Inflation slows, but still on higher side

Inflation slows, but still on higher side

Inflation has come down to single digit for the first time after the end of the Indian blockade.

With improved supply of fuel and other consumables through the southern border points, inflation has slowed to 9.7 percent in mid-April.

Inflation hit a seven-year high at 12.1 percent in mid-January, just a month before over four-and-a-half-month blockade came to an end. Inflation in Nepal is driven by supply factor rather than the demand; hence ease in supply disruptions has helped bring inflation down to single digit.

“Rate of inflation in Nepal is almost parallel to that in India, so high rate of inflation in the past few months was only due to supply side constraints,” said economist Shankar Sharma. “The existing rate is also high, but if the current scenario continues, the inflation will keep on decreasing.”

Nepal started reeling under shortages of fuel and other essentials from September 23 due to border blockade and supply disruptions which were a result of protests in the Tarai over the constitution that was promulgated three days before. Blockade resulted in spiraling prices.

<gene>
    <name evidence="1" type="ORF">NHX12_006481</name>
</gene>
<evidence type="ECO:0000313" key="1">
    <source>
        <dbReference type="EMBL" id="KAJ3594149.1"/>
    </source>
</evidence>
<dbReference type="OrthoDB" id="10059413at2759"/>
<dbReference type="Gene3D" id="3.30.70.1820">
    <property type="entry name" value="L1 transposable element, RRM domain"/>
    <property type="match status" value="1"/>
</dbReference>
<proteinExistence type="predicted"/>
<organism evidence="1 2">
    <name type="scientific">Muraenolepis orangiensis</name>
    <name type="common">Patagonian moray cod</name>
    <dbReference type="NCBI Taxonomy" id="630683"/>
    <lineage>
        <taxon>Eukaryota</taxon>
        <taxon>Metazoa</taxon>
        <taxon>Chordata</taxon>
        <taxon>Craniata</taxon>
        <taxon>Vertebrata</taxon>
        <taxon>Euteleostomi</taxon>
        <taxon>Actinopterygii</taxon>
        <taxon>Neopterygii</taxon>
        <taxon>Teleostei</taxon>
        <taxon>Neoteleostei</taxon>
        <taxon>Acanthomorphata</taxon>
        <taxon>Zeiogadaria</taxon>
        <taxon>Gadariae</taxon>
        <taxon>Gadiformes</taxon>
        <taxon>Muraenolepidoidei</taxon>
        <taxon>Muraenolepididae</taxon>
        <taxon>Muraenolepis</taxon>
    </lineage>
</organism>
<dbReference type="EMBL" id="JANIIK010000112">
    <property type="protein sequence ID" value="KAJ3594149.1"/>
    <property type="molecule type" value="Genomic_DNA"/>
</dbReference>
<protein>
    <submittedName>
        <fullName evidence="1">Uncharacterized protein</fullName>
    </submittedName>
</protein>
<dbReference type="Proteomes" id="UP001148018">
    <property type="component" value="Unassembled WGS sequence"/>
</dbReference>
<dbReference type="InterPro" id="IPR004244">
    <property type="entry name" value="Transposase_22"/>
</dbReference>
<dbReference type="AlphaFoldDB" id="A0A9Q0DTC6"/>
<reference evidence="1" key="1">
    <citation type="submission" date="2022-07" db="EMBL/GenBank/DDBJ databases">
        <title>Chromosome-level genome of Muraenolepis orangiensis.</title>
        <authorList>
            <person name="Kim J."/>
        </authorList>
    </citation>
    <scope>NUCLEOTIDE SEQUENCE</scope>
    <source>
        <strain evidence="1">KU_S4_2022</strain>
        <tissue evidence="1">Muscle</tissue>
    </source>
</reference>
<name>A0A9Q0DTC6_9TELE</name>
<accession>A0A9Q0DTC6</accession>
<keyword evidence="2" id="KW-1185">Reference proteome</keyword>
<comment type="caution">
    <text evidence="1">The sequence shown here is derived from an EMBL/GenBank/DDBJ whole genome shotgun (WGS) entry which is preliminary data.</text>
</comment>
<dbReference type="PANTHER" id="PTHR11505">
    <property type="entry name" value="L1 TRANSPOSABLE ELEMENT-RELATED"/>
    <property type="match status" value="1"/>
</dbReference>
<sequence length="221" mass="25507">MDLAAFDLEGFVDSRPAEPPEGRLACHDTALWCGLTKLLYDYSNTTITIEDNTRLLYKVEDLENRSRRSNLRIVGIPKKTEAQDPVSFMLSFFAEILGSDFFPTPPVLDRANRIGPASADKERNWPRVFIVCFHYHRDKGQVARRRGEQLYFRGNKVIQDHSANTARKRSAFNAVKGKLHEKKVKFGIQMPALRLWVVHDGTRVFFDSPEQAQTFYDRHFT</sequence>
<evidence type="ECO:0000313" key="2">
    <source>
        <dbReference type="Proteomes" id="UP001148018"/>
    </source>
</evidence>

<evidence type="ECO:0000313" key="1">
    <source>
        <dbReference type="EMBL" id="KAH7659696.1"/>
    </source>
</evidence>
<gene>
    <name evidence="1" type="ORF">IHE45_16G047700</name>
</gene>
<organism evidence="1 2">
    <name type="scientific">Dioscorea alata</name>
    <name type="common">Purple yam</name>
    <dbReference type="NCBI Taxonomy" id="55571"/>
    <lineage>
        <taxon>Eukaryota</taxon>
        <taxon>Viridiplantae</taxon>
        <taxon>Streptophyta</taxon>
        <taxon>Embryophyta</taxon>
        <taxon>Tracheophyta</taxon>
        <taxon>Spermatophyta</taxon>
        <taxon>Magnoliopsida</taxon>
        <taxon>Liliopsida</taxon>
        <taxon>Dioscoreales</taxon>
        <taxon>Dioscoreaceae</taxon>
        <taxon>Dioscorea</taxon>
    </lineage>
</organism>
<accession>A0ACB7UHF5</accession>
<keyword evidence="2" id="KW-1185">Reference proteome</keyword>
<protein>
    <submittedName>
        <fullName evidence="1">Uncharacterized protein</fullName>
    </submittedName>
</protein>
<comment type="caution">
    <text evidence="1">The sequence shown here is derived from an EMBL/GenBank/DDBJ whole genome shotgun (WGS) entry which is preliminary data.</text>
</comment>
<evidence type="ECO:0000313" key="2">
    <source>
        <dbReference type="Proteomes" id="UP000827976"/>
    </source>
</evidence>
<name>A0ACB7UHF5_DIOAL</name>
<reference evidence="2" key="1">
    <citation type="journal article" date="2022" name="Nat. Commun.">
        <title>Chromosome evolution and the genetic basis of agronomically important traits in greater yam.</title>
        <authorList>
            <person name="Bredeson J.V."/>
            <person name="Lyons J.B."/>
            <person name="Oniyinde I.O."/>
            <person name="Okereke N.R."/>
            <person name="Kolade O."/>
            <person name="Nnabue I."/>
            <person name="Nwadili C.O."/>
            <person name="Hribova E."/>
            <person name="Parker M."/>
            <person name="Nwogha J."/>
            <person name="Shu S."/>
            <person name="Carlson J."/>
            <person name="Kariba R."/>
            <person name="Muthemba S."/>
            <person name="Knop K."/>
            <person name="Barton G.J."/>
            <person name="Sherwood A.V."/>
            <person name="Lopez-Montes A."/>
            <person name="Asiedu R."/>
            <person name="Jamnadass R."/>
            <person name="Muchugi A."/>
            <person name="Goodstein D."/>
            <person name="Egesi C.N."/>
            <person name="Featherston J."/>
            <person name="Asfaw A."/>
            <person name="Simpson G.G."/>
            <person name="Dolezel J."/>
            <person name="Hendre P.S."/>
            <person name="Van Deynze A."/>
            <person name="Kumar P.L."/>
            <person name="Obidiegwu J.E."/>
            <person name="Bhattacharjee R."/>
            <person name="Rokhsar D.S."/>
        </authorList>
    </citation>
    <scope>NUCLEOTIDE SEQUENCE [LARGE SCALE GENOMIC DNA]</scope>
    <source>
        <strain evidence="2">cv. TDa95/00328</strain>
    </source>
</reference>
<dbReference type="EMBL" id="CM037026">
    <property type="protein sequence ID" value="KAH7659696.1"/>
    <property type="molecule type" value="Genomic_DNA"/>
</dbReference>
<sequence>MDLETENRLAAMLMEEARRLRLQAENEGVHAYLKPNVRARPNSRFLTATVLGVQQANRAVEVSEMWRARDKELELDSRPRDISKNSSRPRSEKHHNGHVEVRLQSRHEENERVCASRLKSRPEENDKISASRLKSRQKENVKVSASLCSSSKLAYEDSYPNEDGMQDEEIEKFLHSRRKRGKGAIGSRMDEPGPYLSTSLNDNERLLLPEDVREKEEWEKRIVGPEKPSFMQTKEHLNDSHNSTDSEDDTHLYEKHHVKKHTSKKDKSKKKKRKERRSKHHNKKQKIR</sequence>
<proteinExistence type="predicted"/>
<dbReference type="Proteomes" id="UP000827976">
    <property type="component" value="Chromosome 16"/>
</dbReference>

The border blockade while resulted in halt of imports, delivery of goods within the country was also hugely affected due to acute shortages of fuel, thus creating a gap between demand and supply, which resulted in price hikes.

At 9.7 percent, inflation currently is at a five-month low, but prices of essential items, including food and beverages, have soared by 9.3 percent, and prices of non-food items have increased by 10 percent.

According to the Nepal Rastra Bank (NRB) macroeconomic report, pulses and ghee and oil sub-groups saw a price rise of 26.8 percent and 15.9 percent respectively during the review period.

The prices of cereal, pulses, vegetable, ghee and oil, sugar, spices and milk products are still in higher side. The prices of pulses, ghee and oil, spices have gone up by 26.8 percent, 15.5 percent and 15.9 percent respectively. Prices of clothes and footwear sub-group saw a growth of 15.5 percent and 15.3 percent respectively.

“The price level of clothes and footwear grew due to unavailability of cheaper Chinese goods imported through bordering Chinese market of Khasa,” said Trilochan Pangeni, spokesperson at the NRB. The Tatopani-Khasa trade route is yet to come into operation since it was damaged by the quakes last year.

Kathmandu Valley witnessed a relatively higher rate of inflation at 11.7 percent followed by 10 percent in the hills, 8.3 percent in the Tarai and 8 percent in the mountain regions. Last year, Kathmandu Valley had seen inflation rate of 6.5 percent followed by 7.4 percent and 6.8 percent in the hills and the Tarai region.

Source: The Kathmandu Post